offers a multicult approach influenced by Mexican, Italian, Caribbean and Asian cooking. Spicer's vibrant entrees include Crispy Smoked Quail Salad with Bourbon-Molasses Dressing as well as Indian-Spiced Turkey Breast with Creamy Red Lentils. Her Mint Julep Ice Cream is pure Deep South, while her Epiphany Lemon Tart is a revelation, just as it would be in a patisserie in France. A lovely melting pot, Crescent City Cooking will keep any food lover happy.
A Travelogue with Recipes
A chef, adventurer and host of PBS's New Scandinavian Cooking
, Andreas Viestad takes on the countries along the Indian Ocean spice route in a colorful volume alive with the tastes of cumin and chiles, cinnamon and coconut cream. Exploring the cultures linked by the spice trade, he hefts 100-lb. sacks of cardamom in India, samples tamarind in Zimbabwe and comes up with flavorful, streamlined recipes to invigorate jaded cooks. Fruit and vegetable dishes are particularly alluring: Cubeb Pepper Figs Cooked in Red Wine; Persian Rice Pilaf with Saffron and Pomegranates; Pearl Onions with Coriander and Mint—exotic subs for the same-old any time of year.
Sweets from a Spago Chef
It's hard to imagine a dessert maker more versatile than Sherry Yard, the executive pastry chef for Wolfgang Puck's empire. Raised in Brooklyn, she has a playful take on sweets reflected in recipes for childhood faves like Girl Scout-style chocolate mint cookies. But don't be fooled: Yard's a player whose 400-page volume packs plenty of glitz. Along with stories about Julia Child, Julia Roberts
and Chris Rock, Desserts by the Yard offers the secrets of creations including the Chocolate Truffle Tarts with Chocolate Crème Brûlée Diamonds that wowed partygoers after the 75th Oscars. Need a surefire holiday crowd-pleaser? Yard's Triple Silken Pumpkin Pie could bring down the house.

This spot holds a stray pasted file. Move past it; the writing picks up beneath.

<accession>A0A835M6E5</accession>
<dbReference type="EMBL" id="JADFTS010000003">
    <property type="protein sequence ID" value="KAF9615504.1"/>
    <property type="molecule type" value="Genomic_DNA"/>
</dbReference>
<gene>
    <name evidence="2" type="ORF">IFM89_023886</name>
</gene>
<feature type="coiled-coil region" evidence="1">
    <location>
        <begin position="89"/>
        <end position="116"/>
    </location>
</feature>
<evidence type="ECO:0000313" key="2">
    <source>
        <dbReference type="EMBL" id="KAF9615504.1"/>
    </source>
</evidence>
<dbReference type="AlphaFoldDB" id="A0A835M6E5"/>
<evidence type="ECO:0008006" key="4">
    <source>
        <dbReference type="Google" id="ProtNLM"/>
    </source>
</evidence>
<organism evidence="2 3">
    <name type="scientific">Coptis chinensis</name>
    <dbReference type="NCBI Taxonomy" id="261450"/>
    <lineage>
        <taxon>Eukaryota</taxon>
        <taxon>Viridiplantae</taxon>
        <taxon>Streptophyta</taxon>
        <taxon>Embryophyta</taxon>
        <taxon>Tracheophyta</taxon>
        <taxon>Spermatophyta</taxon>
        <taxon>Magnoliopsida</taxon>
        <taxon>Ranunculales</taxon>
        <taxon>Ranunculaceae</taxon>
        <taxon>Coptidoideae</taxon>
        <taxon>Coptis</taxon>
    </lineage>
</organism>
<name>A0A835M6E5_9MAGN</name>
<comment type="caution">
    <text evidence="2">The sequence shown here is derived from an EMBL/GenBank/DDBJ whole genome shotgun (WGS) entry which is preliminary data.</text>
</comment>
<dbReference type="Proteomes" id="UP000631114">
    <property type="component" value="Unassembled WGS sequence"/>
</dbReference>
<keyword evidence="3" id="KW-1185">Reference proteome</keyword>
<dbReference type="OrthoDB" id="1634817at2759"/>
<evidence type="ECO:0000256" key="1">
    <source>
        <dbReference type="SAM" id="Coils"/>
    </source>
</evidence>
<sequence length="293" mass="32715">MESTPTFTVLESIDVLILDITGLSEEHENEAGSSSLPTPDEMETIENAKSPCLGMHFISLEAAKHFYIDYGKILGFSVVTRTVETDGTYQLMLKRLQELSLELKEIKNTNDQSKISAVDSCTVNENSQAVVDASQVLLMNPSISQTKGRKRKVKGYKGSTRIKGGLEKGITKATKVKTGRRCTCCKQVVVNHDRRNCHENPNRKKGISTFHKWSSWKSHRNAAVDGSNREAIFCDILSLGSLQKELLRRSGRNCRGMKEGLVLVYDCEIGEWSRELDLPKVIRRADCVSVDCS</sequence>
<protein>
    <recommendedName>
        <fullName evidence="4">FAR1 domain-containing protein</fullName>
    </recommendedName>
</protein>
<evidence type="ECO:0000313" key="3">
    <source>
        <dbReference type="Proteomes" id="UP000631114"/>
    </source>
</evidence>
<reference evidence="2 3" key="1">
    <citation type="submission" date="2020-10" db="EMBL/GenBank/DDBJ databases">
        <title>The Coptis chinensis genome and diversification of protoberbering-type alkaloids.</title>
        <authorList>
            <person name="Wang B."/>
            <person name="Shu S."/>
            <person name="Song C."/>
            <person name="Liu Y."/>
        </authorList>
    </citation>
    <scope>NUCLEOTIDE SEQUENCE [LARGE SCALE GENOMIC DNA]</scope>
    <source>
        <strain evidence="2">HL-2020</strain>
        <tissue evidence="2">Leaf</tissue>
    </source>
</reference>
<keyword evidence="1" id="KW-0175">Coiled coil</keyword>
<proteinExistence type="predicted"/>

Celebs love Bubby's restaurant in New York City's Tribeca, but there's nothing haughty about the place; before it expanded, diners had to stumble through the kitchen to get to the bathroom. What New Yorkers crave are Bubby's pies, which are far, far better than anyone's mom ever made. Now, in a volume that captures the charm of their glorified diner, founder Ron Silver and coauthor Jen Bervin share recipes for Sour Cherry Lattice and Key Lime Pies as well as for heartier stuff: a wintry Apple-Roquefort-Bacon Pie, Fried Sweet Potato Pies and Boiled Plum Dumplings. Enlivened with evocative sketches, this is the sort of book that will send avid cooks straight to the stove.
• Peel and cut 4 beets and 3 ripe pears into fine matchsticks.
• Dress in lemon oil dressing [juice of 1 lemon plus 10 Tbsp. extra virgin olive oil makes about 3/4 cup dressing—use just a bit]. Season with sea salt and freshly ground black pepper.
• Crumble 7 oz. feta cheese on top; sprinkle with small mint leaves and sunflower seeds (optional).
• In a new cookbook for beginners, the founder of Berkeley's legendary Chez Panisse advises readers to use locally grown organic ingredients and make every meal a "sensual experience." Here, her take on Nov. 22nd:
WHAT ARE THE BIGGEST PITFALLS FOR THANKSGIVING HOSTS? Taking on all the cooking yourself. Also, expecting everyone to consume a huge amount in one hour. Have a course or two, then take a walk.
EVER HAD A THANKSGIVING DISASTER? I did a crazy thing with a quail inside a wild duck inside a turkey, based on some medieval recipe. It just wasn't flavorful.
YOUR MENU THIS YEAR? A turkey from Heritage Foods; they're raised on organic feed. I'll spit-roast it in my fireplace, have oysters on the half shell, green salad, mince and pumpkin tartlets.
HOW DO YOU KEEP FROM GOING OVERBOARD? I celebrate with friends, all of whom cook. We put on music and clean up afterward.
YOUR SOUNDTRACK? Aretha Franklin. We dance between chores.